From time to time, we will be publishing quick stat blocks. Some will be original. Others, like this one, are tweaks of existing stat blocks. What you do with them is up to you. Note: The Peasant Soldier is designated as Open Game Content. This designation covers all of the text in this article. (Click here for license.)
Medium Humanoid (Conscripted Commoner)
Challenge 1/8 (25 XP)
Defense & Maneuver
Armor Class 11 (gambeson — i.e., padded armor)
Hit Points 4
Speed 30 ft.
Senses passive Perception 10
Melee Attack (+2 to hit, 4 piercing damage): The peasant soldier wields a spear two-handed (5-foot reach), attacking for 1d8 damage. Although the peasant soldier can throw the spear, he only does so in desperation.
Languages Usually Common
Ability Modifiers All +0
Peasant soldiers are cheap to employ — just 6 GP to equip and 2 SP a day, each. That said, they are often reluctant, suffer from poor morale, and are untrained.
The chief challenge that conscripts pose to player characters is an ethical one: Given that even low-level adventurers are much more powerful than the typical conscript, and given that the conscript often has little choice about serving, is it acceptable to PC alignments to kill them? Many PCs may find combats with conscripts challenging not because the conscripts are deadly but because some PCs see killing them as murder.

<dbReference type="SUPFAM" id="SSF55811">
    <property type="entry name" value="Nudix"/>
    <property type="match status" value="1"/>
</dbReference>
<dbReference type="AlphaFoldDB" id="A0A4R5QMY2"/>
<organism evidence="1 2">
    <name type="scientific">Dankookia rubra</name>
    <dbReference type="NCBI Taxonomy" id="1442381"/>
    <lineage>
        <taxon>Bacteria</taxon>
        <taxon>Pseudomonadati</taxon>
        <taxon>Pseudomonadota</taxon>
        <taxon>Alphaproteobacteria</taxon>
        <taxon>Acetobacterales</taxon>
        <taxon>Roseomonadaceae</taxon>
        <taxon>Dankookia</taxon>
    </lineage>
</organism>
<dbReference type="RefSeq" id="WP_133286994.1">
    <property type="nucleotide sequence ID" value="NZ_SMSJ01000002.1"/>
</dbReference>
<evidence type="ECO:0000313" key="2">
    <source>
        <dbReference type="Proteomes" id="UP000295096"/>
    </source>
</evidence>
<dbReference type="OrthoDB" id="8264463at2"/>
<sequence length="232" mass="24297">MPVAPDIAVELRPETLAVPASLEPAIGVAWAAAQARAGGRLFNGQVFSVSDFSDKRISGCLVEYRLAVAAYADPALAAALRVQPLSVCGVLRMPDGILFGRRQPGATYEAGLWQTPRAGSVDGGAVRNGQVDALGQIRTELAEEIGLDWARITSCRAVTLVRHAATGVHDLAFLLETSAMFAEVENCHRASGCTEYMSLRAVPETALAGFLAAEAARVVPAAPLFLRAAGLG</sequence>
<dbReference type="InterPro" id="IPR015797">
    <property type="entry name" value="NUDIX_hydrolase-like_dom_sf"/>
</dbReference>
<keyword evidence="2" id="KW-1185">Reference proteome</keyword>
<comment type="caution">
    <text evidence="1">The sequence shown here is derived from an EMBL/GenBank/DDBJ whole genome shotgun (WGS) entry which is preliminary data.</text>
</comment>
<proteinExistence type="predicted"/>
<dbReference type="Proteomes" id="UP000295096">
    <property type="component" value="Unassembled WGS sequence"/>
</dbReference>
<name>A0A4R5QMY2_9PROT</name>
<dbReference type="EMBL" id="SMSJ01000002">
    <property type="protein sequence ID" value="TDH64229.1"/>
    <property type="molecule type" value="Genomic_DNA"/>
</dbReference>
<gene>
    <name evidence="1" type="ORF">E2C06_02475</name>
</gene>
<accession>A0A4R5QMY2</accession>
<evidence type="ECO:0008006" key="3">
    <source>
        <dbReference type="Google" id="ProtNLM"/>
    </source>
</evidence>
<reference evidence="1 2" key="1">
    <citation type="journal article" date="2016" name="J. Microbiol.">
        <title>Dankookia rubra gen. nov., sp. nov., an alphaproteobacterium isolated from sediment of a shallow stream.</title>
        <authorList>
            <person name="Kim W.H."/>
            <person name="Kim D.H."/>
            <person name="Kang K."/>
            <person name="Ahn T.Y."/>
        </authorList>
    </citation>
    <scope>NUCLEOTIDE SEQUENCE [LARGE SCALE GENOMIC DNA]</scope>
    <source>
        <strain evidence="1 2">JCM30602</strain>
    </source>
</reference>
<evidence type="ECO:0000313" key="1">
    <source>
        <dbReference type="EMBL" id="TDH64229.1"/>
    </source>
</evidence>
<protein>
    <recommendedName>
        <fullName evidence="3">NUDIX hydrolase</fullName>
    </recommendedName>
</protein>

For this reason, the best dramatic, in-game use of conscripts is as a kind of human shield for nastier bad guys. For example, when the villainous baron comes out to negotiate with the party, he brings two tough henchmen — and a dozen miserable-looking conscripted soldiers who are clearly more afraid of their employer than they are of the PCs (though that might change). Many PCs who tend to fight first and ask questions later may be more inclined to talk in such scenes, if they realize a fight might result in them having to kill simple farmers with no personal stake in the matter.
GMs should keep in mind that the peasant soldiers agree with those PCs unwilling to kill them–they don’t want to die. Assume they are more likely to surrender or play dead or fall to the ground incapacitated than more professional soldiers would be, particularly if they suspect the PCs won’t murder them outright. On the other hand, if the PCs seem perfectly willing to execute them, peasant soldiers may prefer either flight or fight. And the party doesn’t know what the villains have told the peasants–they may very well believe the PCs are worse than their employer is. †